Behol ofen, we met another Canadian friend in Ramallah, and went off to have a drink and some tasty food. We took photos near the rainbow staircase and I documented the day’s adventure with a downdog, watched the sun set on Israel from Palestine, and in two hours we were on our way back at the Qalandia checkpoint. While waiting in line to get through, young Palestinian boys tried to lure us into buying balloons in the shape of rockets.
I had my American passport card – more or less the same thing as a passport but without the Israeli entrance visa, which was the proof needed to enter back into Israel legally. But I did have my student ID card from Tel Aviv University. Ihab said, give me the student card, hold on to the passport card: “Why?” “Because it’s Tel Aviv, because it says something, because it means more than your passport.”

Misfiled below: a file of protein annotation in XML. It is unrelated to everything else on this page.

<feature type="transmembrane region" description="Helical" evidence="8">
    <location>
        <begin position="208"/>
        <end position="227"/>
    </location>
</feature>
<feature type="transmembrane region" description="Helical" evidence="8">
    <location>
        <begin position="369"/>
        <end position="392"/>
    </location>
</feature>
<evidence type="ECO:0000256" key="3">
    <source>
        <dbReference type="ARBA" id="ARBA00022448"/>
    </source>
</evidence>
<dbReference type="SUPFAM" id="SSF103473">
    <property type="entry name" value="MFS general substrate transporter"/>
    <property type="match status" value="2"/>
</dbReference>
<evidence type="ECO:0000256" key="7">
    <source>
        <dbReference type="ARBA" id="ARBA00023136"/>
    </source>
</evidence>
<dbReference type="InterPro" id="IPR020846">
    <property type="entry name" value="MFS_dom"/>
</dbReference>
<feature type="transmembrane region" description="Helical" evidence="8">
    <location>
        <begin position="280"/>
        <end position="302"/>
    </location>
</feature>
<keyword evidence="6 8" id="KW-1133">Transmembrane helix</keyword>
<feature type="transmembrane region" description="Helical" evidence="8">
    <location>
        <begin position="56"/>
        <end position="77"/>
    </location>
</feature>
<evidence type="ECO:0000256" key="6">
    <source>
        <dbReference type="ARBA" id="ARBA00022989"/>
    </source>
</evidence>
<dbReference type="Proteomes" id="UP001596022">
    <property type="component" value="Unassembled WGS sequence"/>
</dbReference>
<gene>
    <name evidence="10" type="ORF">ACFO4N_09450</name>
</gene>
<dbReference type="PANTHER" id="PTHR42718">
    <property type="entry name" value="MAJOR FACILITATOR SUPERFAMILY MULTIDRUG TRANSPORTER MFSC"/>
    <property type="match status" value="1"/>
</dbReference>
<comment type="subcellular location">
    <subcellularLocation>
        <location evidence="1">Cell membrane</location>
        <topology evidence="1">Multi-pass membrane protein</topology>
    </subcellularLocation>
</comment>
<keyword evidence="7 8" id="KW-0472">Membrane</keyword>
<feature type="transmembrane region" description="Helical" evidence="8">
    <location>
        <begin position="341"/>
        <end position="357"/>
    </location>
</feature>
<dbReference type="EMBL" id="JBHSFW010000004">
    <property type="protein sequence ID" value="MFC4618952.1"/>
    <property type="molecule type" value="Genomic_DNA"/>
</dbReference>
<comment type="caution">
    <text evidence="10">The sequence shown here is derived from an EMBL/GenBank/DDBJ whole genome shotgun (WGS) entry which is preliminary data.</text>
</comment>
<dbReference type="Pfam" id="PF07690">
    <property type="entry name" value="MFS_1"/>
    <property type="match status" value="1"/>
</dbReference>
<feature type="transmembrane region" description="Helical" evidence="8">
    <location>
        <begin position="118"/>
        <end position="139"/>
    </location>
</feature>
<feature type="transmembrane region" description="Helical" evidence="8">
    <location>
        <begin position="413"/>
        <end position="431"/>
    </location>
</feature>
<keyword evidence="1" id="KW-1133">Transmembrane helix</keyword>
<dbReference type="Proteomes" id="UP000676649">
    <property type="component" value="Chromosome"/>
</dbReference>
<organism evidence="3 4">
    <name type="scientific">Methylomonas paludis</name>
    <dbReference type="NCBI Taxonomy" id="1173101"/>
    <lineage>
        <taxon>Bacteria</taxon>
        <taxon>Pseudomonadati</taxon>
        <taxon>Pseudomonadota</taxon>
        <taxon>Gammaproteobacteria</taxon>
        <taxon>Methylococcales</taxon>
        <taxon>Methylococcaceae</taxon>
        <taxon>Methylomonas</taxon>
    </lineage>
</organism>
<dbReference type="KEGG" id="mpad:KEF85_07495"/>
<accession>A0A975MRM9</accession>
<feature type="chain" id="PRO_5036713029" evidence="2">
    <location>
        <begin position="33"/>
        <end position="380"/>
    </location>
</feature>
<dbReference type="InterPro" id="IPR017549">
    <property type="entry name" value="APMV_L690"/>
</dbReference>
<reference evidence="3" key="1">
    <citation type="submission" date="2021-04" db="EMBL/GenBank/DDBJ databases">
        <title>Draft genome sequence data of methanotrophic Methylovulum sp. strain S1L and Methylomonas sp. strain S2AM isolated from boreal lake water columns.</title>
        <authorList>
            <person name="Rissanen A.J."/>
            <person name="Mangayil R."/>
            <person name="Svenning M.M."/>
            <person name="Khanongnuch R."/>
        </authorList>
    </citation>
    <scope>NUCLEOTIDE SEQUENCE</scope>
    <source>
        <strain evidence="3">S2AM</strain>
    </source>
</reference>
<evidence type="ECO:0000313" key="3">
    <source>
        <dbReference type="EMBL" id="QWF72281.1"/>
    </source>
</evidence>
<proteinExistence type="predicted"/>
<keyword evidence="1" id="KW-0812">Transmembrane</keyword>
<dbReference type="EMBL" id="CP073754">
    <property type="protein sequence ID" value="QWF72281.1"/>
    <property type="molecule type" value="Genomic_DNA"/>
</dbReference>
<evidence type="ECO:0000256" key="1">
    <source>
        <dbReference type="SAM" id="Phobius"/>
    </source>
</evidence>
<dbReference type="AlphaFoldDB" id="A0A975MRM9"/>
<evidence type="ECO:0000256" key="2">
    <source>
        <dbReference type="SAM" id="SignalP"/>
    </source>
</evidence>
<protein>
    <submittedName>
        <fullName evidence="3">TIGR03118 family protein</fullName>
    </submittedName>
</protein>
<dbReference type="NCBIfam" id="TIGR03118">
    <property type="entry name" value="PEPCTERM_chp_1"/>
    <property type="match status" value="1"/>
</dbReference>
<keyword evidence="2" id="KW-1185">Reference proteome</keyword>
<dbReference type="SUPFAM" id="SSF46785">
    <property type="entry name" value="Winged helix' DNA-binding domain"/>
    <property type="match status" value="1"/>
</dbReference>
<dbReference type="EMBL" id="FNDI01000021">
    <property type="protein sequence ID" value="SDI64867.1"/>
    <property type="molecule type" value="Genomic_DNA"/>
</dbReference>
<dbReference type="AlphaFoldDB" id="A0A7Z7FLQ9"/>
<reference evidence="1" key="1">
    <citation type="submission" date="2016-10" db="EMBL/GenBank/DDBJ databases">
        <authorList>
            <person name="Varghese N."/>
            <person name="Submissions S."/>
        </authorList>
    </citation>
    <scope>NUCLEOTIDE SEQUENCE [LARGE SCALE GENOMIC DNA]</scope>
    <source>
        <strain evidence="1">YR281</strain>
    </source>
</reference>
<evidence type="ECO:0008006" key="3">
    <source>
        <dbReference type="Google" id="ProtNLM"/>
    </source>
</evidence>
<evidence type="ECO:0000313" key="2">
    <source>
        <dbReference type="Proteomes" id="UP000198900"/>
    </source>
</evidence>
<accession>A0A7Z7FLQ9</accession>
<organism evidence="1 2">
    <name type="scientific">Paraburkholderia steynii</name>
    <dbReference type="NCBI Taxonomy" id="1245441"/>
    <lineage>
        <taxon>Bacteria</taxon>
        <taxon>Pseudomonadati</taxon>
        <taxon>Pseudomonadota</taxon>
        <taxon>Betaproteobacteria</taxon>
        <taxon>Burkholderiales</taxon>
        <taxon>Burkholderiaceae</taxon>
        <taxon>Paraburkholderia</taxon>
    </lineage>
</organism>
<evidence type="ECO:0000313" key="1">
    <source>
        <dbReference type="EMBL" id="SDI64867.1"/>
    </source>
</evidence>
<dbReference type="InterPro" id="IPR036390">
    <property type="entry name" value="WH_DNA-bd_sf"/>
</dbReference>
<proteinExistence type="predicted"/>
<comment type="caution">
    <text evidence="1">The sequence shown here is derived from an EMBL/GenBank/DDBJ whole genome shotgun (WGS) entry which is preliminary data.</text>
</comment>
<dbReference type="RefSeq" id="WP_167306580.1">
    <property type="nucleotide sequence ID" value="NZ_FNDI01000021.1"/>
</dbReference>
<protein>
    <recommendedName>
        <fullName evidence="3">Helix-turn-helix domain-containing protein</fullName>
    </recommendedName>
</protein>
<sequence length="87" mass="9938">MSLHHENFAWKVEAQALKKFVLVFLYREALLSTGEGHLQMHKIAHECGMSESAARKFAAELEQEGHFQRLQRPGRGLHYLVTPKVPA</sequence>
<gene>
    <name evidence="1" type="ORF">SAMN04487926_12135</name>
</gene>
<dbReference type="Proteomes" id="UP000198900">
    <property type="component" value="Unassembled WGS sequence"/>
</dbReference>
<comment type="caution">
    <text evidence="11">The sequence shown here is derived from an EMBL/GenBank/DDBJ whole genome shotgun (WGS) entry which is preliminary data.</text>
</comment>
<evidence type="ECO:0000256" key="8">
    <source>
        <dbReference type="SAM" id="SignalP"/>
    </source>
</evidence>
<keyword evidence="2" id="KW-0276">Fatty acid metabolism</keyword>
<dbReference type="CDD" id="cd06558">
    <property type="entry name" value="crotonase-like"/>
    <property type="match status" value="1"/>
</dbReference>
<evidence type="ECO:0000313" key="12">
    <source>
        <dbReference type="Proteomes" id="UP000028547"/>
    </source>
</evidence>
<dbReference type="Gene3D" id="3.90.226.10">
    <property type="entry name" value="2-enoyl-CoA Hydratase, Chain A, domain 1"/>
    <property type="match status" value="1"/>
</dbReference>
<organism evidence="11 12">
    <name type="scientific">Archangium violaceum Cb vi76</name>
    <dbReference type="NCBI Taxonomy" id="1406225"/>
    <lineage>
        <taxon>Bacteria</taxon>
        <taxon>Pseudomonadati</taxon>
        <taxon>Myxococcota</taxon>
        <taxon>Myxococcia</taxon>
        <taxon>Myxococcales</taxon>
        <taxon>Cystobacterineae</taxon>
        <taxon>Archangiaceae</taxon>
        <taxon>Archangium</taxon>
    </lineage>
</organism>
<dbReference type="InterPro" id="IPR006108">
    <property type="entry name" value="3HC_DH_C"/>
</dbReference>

The 19 year-old blonde Israeli IDF border patrol soldier definitely noticed my student ID among the multi-colored passports of my friends. “Where is her passport, this is not a passport.” “She’s American and studies in Israel” Ihab said and only then handed over my passport card, showing that I am truly an American. We were asked to pull over and wait while they checked me out. I was nervous, fully realizing that the legality of my hop on over to the other side could be a big balagon (mess). Ihab laughed at me: “They don’t shoot people above the waist anymore, don’t worry. The worst that can happen is that you’ll go back to Ramallah and spend a night in Al-Amari refugee camp.” I can understand how and why this is a humorous situation for Ihab, a man who did time for throwing stones. The blonde soldier came back and handed us our papers: “next time, bring your passport and visa.”